The PCBs showed up very quickly. Here are front and back pictures of them.
They look pretty nice and have holes in all the right places. Because of the design, I need to cut them apart by hand.
I used my Dremel osciallating multi-tool, but frankly I think the normal Dremel would be a better choice.
That gave me a pile of parts:
Next, it was time to assemble the pieces. If everything was exactly sized, all the parts should have fit together perfectly. As it was, I had a few protrusions to file down and then I needed to file most of the pieces to get them to fit together. Took about half an hour.
And then, the first view of the snowflake board assembled.
The *plan* was that there would be copper right to the edges of the boards, and then they could just be soldered together.
What the fab *did* was pull the copper back from the edge by a little bit, so there was a gap between each of the pads that I needed to solder together. The power and ground pads are pretty big, and I could easily bridge them with a bit of bare copper wire.
The signal lines were another matter. The pads are much smaller, and with the copper lost by the fab, I just had a hairline of pad to solder to. I ended up using very fine wires to bridge the gap, putting the super-fine tip on my Hakko, and very carefully soldering the wires on. It was pretty exacting work, but it got easier over time.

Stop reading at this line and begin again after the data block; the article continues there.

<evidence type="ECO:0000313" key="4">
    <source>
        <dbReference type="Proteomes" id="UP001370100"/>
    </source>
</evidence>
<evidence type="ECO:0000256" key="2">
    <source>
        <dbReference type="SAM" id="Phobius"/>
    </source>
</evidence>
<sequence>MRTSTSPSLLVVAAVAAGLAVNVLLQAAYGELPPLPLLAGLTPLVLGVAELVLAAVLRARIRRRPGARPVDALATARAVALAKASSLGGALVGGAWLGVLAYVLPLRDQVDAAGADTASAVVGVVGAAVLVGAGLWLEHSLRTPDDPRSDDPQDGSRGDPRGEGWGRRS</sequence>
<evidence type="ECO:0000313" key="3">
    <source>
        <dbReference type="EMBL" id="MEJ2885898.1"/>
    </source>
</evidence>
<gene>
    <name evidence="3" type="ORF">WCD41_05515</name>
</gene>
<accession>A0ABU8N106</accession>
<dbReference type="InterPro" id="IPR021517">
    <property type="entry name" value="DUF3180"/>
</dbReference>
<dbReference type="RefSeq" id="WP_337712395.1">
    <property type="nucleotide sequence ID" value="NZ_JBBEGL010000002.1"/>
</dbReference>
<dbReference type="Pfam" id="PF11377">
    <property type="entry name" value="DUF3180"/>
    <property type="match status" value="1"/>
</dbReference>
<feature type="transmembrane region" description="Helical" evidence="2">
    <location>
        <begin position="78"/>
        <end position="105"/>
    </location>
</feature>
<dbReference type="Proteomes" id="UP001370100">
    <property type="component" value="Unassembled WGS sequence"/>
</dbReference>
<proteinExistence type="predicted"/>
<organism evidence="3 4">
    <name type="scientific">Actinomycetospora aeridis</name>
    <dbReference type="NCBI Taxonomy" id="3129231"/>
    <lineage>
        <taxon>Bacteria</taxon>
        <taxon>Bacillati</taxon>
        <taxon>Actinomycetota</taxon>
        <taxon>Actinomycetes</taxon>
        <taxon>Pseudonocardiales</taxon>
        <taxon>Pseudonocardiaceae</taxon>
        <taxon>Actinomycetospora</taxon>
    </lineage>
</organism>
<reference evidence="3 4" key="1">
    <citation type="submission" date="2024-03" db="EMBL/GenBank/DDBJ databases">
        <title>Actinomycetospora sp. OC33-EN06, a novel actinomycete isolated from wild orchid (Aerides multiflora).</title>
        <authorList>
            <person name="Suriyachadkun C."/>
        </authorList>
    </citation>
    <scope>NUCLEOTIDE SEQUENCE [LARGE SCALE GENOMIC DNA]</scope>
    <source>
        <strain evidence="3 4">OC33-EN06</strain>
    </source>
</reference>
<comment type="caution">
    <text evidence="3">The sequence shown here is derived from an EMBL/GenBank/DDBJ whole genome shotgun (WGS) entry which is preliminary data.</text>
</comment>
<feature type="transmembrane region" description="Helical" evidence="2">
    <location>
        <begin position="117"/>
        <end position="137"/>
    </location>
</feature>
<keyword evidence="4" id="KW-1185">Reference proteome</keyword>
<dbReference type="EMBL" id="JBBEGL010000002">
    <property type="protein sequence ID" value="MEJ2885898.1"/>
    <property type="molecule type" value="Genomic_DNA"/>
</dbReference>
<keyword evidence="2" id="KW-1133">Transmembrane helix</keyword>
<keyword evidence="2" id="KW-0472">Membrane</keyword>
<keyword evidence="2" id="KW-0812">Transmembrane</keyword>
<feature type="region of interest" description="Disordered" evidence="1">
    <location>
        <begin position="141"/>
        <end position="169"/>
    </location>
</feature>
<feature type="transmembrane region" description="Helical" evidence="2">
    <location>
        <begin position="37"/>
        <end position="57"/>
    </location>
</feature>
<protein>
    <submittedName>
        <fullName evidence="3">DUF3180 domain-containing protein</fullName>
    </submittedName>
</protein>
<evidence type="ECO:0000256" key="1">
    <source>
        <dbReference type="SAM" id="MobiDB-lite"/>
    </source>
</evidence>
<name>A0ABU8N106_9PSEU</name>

The design was perfect except for a missing via that leaves a broken connection to the Vcc line. I fixed it with a short bit of red insulated wire.
I ordered a new hot air rework station so that I can reflow the WS2812 LEDs onto the PCBs, and I’m going to use that to solder all the little jumper wires that way.
While I wait for the new tools to show up, I’m going to write some code.